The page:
A bomb squad in Madrid has safely destroyed a grenade that police believe was thrown over the wall of a migrant centre for children.
The grenade was found on Wednesday morning on the patio of the centre, in the Hortaleza area of Spain’s capital.
Police said it was a training grenade that contained a small amount of explosives.
The centre was evacuated while experts carried out a controlled explosion. No injuries were reported.
Dozens of unaccompanied minors, many of them immigrants, are reported to be housed at the residential centre.
Spanish authorities are investigating the incident but police are yet to identify any suspects or establish a motive.
The suspected attack has been widely condemned by Spanish politicians and human rights campaigners, with many linking it to anti-immigrant rhetoric.
“This is what hate speech brings,” Adriana Lastra, spokeswoman for the ruling Socialist party, wrote on Twitter (in Spanish). “It needs to be fought online, on the streets and in our institutions.”
The centre has been subjected to repeated attacks, most notably in October, when around thirty youths tried to storm in.
What is the background?
In recent months, the centre has been at the heart of a fractious national debate about immigration, and the extent to which it has caused social problems in Spain.
Ahead of Spain’s recent general election in November, far-right politicians and groups criticised the centre, linking young migrants to a rise in crime.
During a televised election debate last month, the leader of the far-right Vox party, Santiago Abascal, accused youths at the centre of causing a spike in crime in the surrounding Hortaleza neighbourhood, where he lives.
“I live in a working-class Madrid neighbourhood – Hortaleza,” Mr Abascal, well-known for his tough stance on immigration, said.
“And every time I’m on the street – and there’s a centre for unaccompanied foreign minors there – I run into women who come and tell me that the police tell them not to wear their jewellery on the street; and mothers who are worried that their daughters are coming home late and are scared of being assaulted.”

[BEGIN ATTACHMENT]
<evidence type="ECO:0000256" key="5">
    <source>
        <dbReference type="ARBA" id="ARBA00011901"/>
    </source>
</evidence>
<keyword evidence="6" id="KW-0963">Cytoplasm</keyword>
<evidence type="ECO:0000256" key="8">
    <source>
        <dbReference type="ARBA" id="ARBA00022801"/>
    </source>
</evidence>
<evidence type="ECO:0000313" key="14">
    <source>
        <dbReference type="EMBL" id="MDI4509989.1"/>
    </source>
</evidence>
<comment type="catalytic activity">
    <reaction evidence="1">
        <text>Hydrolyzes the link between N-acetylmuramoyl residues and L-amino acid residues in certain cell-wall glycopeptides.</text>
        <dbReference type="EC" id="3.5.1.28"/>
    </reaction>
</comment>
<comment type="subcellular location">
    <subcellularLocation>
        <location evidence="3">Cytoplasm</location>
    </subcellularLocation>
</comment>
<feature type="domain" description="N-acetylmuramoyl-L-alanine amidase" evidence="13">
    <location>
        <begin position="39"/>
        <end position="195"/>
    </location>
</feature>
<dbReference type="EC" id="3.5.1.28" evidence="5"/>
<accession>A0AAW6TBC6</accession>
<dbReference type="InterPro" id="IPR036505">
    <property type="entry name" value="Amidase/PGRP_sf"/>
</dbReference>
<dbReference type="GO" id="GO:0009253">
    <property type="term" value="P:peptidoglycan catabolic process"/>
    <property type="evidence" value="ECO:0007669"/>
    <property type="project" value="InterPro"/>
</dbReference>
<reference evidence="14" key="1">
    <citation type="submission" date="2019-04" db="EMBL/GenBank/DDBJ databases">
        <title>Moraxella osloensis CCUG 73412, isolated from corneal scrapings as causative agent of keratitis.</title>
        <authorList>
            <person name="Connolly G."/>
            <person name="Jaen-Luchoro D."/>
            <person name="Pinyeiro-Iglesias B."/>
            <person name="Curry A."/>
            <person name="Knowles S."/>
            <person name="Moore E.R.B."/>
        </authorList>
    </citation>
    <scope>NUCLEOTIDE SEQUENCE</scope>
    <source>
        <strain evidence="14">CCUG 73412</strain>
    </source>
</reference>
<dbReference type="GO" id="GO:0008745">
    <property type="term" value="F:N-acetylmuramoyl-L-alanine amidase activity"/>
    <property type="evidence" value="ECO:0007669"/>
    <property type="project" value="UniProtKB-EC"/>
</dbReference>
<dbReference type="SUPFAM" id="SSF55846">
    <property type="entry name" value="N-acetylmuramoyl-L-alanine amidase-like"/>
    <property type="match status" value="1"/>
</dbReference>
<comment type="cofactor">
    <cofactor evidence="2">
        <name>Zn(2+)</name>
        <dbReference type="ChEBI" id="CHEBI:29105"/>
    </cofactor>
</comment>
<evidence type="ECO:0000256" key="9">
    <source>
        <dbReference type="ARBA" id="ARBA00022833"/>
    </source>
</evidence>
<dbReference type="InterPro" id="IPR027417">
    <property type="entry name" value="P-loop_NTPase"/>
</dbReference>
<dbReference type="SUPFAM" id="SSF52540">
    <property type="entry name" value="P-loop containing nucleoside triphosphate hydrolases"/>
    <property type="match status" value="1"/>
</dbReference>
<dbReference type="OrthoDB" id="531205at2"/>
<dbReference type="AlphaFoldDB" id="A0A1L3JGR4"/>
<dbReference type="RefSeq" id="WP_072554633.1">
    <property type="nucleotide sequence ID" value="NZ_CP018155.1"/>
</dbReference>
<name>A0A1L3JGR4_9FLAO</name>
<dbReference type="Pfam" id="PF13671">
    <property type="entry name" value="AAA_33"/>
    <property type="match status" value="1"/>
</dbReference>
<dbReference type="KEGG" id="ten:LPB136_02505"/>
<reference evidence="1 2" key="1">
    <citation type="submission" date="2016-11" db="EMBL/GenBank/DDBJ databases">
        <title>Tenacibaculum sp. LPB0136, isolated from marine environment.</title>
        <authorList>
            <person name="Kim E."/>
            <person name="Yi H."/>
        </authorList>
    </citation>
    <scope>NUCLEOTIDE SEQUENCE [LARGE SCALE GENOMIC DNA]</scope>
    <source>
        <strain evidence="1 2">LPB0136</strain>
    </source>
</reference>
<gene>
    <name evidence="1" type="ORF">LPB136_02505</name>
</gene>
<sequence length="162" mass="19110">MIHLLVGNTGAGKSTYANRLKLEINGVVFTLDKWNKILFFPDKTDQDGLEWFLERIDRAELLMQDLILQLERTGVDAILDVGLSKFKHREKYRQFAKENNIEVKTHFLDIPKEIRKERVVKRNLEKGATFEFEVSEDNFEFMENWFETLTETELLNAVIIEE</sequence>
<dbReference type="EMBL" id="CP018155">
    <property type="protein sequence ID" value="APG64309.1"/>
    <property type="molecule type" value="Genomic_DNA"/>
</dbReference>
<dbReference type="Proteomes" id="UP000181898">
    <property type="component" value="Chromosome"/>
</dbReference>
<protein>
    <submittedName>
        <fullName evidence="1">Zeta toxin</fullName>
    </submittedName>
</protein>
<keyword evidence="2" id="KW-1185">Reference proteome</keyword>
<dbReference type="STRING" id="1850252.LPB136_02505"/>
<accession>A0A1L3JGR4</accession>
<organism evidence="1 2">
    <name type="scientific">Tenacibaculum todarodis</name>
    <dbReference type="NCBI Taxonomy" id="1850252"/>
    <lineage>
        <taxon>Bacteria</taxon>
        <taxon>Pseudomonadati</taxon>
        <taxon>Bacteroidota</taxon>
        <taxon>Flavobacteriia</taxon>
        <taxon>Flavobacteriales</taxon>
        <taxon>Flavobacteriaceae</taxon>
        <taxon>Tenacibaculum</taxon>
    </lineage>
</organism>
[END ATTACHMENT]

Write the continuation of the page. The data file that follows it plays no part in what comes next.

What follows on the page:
In November’s election, Vox more than doubled its seats to become the country’s third most-powerful party. Spain’s governing Socialists (PSOE) won the most seats, but fell short of a majority.
What reaction has there been?
Isabel Serra, a member of left-wing party Podemos, called for the Madrid Assembly to support a declaration of condemnation against the suspected attack on the centre in Hortaleza. She linked the suspected attack to “hate speech” and urged authorities to “guarantee the rights of all children in the region”.
Speaking to reporters at parliament on Thursday, Ms Serra said Vox and the centre-right People’s Party had refused to back the declaration.
Calling on authorities to “combat all hate speech against these children”, Amnesty International Spain demanded an urgent investigation into the suspected attack.
Vox has also condemned Wednesday’s attack, but accused its opponents of using it for “political ends”.
The grenade is believed to have been a military-grade device, Spanish newspaper El Pais reported.
An employee at the centre told the paper that “xenophobia” towards migrants may have played a part in the incident.
“This is the absolute limit, we can’t go on working like this,” the employee said.